Head Wound City Reunion Gives Blood Brothers and Yeah Yeah Yeahs Members Something to Scream About

Head Wound City Reunion Gives Blood Brothers and Yeah Yeah Yeahs Members Something to Scream About
Photo: Eva Michon
After a decade apart, getting back behind the microphone with post-hardcore supergroup Head Wound City meant that vocalist Jordan Blilie would once again be screaming himself sore. Time was the Washington-bred frontman wrote off blasting his vocal cords to deliver subtler work with acts like Past Lives, but there's a really good reason he brought back the aggro vocal style for Head Wound City's A New Wave of Violence: he's just really damned good at it.

"It is kind of weird to have this very particular, very odd skill set, which is screaming really loud. There's only a handful of contexts in which to use that," he tells Exclaim!

When pressed to offer up any other lines of work that require a raw and bloodied larynx, he takes a second or two before coming up with horror movie voice actor.

Blilie's journey back to the harsher side of the singing spectrum started in 2014 for a series of reunion dates with his feted Blood Brothers project, which found the ghoulish band playing their greatest hits. Later that year, Head Wound City guitarist Nick Zinner, also of Yeah Yeah Yeahs, got the old gang back together for a show in L.A., which led to them writing a new album together in early 2015.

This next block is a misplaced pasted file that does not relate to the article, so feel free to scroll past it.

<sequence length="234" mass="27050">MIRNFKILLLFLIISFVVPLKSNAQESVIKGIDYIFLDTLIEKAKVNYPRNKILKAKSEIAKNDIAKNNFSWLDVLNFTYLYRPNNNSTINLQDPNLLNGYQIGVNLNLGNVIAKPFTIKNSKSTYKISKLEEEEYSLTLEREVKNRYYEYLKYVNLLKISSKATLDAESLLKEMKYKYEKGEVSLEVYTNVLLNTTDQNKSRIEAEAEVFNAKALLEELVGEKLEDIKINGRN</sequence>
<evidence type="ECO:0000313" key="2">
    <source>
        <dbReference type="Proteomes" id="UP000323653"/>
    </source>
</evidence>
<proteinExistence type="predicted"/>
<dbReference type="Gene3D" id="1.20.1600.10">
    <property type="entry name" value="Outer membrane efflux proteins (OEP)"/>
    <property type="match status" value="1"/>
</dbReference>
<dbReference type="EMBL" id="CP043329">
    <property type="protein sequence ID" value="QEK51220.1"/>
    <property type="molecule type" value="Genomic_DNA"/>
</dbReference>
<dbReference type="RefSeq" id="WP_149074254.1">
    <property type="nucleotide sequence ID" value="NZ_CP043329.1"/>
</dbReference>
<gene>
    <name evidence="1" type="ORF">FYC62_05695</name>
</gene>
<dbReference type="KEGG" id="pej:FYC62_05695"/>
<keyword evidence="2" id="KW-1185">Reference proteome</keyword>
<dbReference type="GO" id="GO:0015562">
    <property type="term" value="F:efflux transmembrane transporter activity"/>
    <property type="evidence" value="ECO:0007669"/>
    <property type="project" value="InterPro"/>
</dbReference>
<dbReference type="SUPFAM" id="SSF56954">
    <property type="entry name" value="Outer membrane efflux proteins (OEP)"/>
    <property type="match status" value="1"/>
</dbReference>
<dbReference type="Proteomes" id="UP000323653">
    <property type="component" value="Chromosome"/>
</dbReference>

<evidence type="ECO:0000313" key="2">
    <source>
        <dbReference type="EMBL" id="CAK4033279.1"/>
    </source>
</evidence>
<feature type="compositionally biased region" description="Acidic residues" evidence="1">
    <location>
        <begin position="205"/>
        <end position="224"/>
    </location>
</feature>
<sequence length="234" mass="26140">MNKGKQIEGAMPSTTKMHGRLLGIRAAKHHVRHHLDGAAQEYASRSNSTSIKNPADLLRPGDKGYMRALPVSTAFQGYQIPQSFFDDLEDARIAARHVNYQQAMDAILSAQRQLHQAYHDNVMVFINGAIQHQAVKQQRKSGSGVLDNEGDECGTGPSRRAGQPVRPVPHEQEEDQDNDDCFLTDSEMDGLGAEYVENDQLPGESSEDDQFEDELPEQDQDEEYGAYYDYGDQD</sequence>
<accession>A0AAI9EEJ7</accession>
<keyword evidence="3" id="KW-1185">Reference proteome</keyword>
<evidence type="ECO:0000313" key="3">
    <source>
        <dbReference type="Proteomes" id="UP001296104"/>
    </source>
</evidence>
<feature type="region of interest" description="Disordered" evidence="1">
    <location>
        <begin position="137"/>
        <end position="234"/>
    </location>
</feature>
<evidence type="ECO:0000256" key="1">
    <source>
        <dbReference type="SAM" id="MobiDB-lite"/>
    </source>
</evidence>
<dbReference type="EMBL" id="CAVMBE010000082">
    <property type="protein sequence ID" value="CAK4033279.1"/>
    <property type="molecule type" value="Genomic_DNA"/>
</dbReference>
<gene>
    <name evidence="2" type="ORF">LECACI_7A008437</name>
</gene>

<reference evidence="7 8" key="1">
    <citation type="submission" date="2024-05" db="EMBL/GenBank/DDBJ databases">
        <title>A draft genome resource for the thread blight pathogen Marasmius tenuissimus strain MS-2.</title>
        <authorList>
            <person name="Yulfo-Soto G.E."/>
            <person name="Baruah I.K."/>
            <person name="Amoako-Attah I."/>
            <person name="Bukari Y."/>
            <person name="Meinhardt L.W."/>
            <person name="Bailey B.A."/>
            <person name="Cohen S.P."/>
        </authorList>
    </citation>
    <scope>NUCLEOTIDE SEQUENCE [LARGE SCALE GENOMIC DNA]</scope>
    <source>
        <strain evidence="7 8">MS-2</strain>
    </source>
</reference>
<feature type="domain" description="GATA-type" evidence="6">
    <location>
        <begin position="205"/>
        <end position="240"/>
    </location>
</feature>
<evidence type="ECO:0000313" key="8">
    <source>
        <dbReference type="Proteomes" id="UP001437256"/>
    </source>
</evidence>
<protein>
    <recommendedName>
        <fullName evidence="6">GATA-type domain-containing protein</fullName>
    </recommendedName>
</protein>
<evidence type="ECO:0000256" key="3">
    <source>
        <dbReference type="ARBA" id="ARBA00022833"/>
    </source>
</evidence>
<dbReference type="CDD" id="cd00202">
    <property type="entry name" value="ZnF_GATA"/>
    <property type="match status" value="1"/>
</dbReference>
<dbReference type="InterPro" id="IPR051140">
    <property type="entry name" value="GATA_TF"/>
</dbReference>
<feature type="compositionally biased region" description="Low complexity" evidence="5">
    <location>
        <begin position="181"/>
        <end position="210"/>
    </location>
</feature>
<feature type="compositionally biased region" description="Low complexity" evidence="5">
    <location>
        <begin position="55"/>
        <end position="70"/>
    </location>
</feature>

The music was written in a week in a San Diego rehearsal space, and later recorded in a Venice, CA studio with Ross Robinson (Slipknot, At the Drive-In). To make sure Blilie could be as punishing as possible, the producer spent a rigorous month-and-a-half with the singer, getting him to scream for hours on end in the vocal booth before pressing the record button. The intense training session built up Blilie's vocal strength like never before.

"Screaming is intense and very physically taxing," he explains. "Every recording experience prior to this one, I would just have to take it phrase by phrase, part by part, and line by line, because I would just blow myself out. By the end of this recording, I was just going over all my comped vocals with single takes. I had never done this before."

While Blilie is happy to be howling with Head Wound City again, he hadn't always expected to be back in a hardcore band. Back in the late 2000s, he was fronting Past Lives, a more experimental project that saw him toning down his vocal approach. At the time, he told Exclaim!: "It would be silly to scream in another band." Entering his mid-30s has mellowed his position on a lot of things, including shouting in a punk band.

"When I was younger I had a tendency to over think and take things more seriously than need be," Blilie says while reflecting on his old comments. "When it comes down to it, it's a style of music that I grew up with in my teens. It was the first thing that had an immediate, life-altering impact on me. I loved the idea of coming back to it as an adult."

Check out Head Wound City's upcoming North American tour dates here, and have a listen to A New Wave of Violence below. The album is out now on Vice.